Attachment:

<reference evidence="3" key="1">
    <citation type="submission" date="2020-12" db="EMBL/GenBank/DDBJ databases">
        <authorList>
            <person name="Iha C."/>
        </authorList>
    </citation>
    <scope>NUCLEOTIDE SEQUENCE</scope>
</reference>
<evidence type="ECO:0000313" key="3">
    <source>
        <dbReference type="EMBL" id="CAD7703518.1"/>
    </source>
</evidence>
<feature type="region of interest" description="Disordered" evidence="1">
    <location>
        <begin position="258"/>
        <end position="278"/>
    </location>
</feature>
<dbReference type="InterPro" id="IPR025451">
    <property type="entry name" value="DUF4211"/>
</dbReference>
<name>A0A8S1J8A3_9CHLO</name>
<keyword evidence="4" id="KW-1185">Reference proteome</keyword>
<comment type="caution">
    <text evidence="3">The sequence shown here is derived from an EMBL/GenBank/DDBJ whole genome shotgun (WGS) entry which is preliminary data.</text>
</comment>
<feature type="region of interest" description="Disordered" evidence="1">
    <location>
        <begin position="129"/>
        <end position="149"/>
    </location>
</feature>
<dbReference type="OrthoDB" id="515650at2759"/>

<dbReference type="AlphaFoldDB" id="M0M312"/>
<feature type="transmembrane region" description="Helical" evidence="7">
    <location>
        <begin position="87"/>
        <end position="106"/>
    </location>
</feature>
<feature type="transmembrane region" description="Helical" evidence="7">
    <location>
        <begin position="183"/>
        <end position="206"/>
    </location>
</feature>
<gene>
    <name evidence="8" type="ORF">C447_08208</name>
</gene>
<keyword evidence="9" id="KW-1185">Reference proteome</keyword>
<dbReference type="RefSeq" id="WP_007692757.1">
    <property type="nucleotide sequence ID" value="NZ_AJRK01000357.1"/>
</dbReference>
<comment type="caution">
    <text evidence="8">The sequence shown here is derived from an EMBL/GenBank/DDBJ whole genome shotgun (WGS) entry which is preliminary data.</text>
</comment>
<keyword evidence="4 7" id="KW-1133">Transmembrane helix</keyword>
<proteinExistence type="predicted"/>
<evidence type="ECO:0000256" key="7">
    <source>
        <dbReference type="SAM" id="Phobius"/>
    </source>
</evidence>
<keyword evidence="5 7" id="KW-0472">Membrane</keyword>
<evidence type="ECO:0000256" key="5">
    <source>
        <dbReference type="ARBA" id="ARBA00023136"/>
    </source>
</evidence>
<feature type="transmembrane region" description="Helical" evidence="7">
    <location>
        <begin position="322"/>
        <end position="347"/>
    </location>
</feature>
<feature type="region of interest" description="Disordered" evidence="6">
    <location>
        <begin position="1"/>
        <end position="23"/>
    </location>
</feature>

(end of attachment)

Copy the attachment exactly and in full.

<reference evidence="3" key="1">
    <citation type="submission" date="2020-12" db="EMBL/GenBank/DDBJ databases">
        <authorList>
            <person name="Iha C."/>
        </authorList>
    </citation>
    <scope>NUCLEOTIDE SEQUENCE</scope>
</reference>
<evidence type="ECO:0000313" key="3">
    <source>
        <dbReference type="EMBL" id="CAD7703518.1"/>
    </source>
</evidence>
<feature type="region of interest" description="Disordered" evidence="1">
    <location>
        <begin position="258"/>
        <end position="278"/>
    </location>
</feature>
<dbReference type="InterPro" id="IPR025451">
    <property type="entry name" value="DUF4211"/>
</dbReference>
<name>A0A8S1J8A3_9CHLO</name>
<keyword evidence="4" id="KW-1185">Reference proteome</keyword>
<comment type="caution">
    <text evidence="3">The sequence shown here is derived from an EMBL/GenBank/DDBJ whole genome shotgun (WGS) entry which is preliminary data.</text>
</comment>
<feature type="region of interest" description="Disordered" evidence="1">
    <location>
        <begin position="129"/>
        <end position="149"/>
    </location>
</feature>
<dbReference type="OrthoDB" id="515650at2759"/>

<dbReference type="AlphaFoldDB" id="M0M312"/>
<feature type="transmembrane region" description="Helical" evidence="7">
    <location>
        <begin position="87"/>
        <end position="106"/>
    </location>
</feature>
<feature type="transmembrane region" description="Helical" evidence="7">
    <location>
        <begin position="183"/>
        <end position="206"/>
    </location>
</feature>
<gene>
    <name evidence="8" type="ORF">C447_08208</name>
</gene>
<keyword evidence="9" id="KW-1185">Reference proteome</keyword>
<dbReference type="RefSeq" id="WP_007692757.1">
    <property type="nucleotide sequence ID" value="NZ_AJRK01000357.1"/>
</dbReference>
<comment type="caution">
    <text evidence="8">The sequence shown here is derived from an EMBL/GenBank/DDBJ whole genome shotgun (WGS) entry which is preliminary data.</text>
</comment>
<keyword evidence="4 7" id="KW-1133">Transmembrane helix</keyword>
<proteinExistence type="predicted"/>
<evidence type="ECO:0000256" key="7">
    <source>
        <dbReference type="SAM" id="Phobius"/>
    </source>
</evidence>
<keyword evidence="5 7" id="KW-0472">Membrane</keyword>
<evidence type="ECO:0000256" key="5">
    <source>
        <dbReference type="ARBA" id="ARBA00023136"/>
    </source>
</evidence>
<feature type="transmembrane region" description="Helical" evidence="7">
    <location>
        <begin position="322"/>
        <end position="347"/>
    </location>
</feature>
<feature type="region of interest" description="Disordered" evidence="6">
    <location>
        <begin position="1"/>
        <end position="23"/>
    </location>
</feature>